Jamstack

For a list of available frameworks I used Jamstack https://jamstack.org/generators.

jamstack website preview

I picked 9 of the most popular frameworks and deployed them to Netlify. Below is a table representing how much .js files they download for a simple static site. I haven't changed any of their content, so the demo looks exactly as in the starter kit.

Note: I counted only .js files, because a content between them differs and some fetch very large jpg files, but at the end it's just a content, which will finally I will change anyway.

Framework # .js files Weight Repo Preview
Next.js (React) 8 201 kB repo preview
Gatsby (React) 7 207 kB repo preview
React Static (React) 6 241 kB repo preview
Hexo 3 108 kB repo preview
Jekyll 0 0 kB repo preview
Eleventy 0 0 kB repo preview
Hugo 1 4 kB repo preview
Vuepress (Vue) 2 126 kB repo preview
Scully (Angular) 3 265 kB repo preview

I have also tried Nuxt and Docusaurs, but their Netlify starter projects are broken.

The first thing we can tell is that both Angular, React and Vue based static site generators by default ship a bunch of js files despite rendering only a simple static page. The most has an Angular version called Scully with 265 kB and the least of them has Vue version called Vuepress with 126 kB. The React projects are very close to each other regarding file size.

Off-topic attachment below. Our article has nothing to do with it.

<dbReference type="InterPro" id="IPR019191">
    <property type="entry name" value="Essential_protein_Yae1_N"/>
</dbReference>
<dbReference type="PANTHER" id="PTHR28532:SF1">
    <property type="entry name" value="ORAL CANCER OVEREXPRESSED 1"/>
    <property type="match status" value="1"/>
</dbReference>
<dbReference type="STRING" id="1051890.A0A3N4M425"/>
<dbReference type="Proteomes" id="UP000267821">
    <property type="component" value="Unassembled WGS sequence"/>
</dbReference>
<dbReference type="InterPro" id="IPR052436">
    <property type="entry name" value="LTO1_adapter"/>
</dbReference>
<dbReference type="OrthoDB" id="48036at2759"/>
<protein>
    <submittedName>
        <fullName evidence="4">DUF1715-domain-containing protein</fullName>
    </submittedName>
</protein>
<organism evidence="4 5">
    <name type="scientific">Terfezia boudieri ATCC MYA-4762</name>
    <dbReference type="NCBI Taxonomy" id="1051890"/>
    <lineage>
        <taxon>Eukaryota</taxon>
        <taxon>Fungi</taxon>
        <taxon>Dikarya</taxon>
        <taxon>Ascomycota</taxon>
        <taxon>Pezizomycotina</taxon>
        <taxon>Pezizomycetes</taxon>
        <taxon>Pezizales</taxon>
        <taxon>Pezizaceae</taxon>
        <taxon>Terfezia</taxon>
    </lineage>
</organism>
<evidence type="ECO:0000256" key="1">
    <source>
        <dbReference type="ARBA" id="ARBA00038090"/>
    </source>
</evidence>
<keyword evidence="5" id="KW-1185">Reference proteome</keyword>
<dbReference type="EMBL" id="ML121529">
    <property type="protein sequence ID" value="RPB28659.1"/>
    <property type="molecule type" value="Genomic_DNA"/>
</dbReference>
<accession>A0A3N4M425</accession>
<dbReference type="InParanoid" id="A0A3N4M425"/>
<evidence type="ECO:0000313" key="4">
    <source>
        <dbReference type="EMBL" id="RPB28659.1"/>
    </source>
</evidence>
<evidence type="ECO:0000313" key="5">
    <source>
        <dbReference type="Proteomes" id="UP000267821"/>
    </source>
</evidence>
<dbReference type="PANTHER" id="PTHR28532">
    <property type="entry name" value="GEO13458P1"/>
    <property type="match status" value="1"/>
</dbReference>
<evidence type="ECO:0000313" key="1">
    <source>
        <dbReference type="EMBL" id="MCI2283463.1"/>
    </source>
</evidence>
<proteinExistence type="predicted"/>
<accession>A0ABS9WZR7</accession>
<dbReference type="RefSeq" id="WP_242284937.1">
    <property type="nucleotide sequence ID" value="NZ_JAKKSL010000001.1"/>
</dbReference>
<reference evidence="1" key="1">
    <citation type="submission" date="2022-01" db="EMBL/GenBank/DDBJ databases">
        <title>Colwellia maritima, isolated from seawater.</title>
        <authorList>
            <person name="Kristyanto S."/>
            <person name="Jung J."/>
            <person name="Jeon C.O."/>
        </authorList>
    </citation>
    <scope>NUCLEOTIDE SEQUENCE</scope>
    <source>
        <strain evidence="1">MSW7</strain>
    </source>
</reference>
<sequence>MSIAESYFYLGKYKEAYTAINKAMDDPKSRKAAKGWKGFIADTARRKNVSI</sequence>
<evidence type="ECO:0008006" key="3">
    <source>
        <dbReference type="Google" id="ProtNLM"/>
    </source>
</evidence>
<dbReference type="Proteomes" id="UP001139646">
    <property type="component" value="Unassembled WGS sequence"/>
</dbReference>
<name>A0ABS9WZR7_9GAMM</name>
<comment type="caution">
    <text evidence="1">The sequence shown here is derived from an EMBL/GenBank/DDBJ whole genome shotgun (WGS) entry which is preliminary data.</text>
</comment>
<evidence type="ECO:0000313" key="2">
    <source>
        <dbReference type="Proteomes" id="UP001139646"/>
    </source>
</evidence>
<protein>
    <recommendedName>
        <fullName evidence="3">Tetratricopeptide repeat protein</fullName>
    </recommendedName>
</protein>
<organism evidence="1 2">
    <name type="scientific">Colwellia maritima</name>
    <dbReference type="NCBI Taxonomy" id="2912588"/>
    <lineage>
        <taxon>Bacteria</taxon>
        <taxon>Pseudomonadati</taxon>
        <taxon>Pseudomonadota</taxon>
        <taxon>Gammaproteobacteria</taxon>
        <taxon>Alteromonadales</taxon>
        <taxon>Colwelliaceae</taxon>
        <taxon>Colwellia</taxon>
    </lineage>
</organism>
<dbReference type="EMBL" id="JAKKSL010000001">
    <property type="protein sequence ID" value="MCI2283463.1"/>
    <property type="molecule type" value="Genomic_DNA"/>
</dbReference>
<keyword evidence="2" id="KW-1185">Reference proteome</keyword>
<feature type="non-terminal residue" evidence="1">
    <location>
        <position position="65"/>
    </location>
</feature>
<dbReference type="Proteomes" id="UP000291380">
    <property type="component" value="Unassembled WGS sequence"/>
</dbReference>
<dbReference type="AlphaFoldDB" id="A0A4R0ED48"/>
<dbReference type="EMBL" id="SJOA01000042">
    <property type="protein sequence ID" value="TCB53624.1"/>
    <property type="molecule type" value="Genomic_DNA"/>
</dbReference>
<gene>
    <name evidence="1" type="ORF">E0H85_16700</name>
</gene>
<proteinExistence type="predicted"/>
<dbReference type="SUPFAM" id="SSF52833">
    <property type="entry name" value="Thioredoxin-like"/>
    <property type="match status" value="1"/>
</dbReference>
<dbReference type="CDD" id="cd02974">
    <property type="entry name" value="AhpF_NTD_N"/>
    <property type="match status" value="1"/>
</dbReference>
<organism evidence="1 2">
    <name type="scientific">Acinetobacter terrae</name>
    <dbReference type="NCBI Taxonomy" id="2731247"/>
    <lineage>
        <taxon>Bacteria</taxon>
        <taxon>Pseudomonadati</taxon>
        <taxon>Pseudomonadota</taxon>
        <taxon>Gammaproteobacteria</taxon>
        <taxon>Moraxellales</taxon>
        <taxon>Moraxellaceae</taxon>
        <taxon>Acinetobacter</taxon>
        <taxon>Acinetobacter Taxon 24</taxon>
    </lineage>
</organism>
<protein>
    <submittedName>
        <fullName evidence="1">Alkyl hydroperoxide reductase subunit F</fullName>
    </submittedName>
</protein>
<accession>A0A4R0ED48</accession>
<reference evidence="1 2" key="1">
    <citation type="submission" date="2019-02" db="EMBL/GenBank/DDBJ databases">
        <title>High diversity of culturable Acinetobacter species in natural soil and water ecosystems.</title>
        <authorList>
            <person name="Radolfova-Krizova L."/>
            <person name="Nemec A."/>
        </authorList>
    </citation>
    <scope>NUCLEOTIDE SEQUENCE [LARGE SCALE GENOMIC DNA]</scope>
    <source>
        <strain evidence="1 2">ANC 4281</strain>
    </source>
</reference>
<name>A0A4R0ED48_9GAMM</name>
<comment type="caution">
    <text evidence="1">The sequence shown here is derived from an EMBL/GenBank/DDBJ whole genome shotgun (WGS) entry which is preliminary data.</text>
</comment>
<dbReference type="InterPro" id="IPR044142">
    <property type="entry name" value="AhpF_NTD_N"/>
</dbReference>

On the other hand there are 3 projects not related to any modern frontend framework that did extremely well: Jekyll, Eleventy and Hugo. They ship without any bloatware and score 0kB (4 kB of Hugo is a custom script).

The last remaining one is Hexo with a score of 108 kB. All of it is jquery! Why??? In the project I didn't see any mention of jquery, so it must be imported by default.

Conclusion

In the first research I've compared my basic requirements for a blog against 9 frameworks. Only 3 of them potentially satisfy my needs: Jekyll, Eleventy and Hugo.

  1. Instant Page Load - ✔ - included in index.html
  2. Lightweight - ✔ - no bloatware
  3. Full customization - ✔ - full control over .html files
  4. Markdown as a render source - ✔
  5. Markdown preview - ✔ - I can write in IDE and preview it in the browser
  6. Copy/Paste image/gif upload - ✔ - There are plugins in IDE that allow pasting images in markdown.

I know all the frameworks can be tweaked to not include that much js, but if there are frameworks that work exactly as I want without any configuration then I'll pick them over the other.

In the next article of the Building a Blog series I'll check how customizable Jekyll, Eleventy and Hugo. Hopefully, I'll pick one of them and start coding, so make sure you click a Follow button in order to not miss any future adventures.

If you have any suggestions solving my issues, then writing a comment would be appreciated.

But for now,

See you around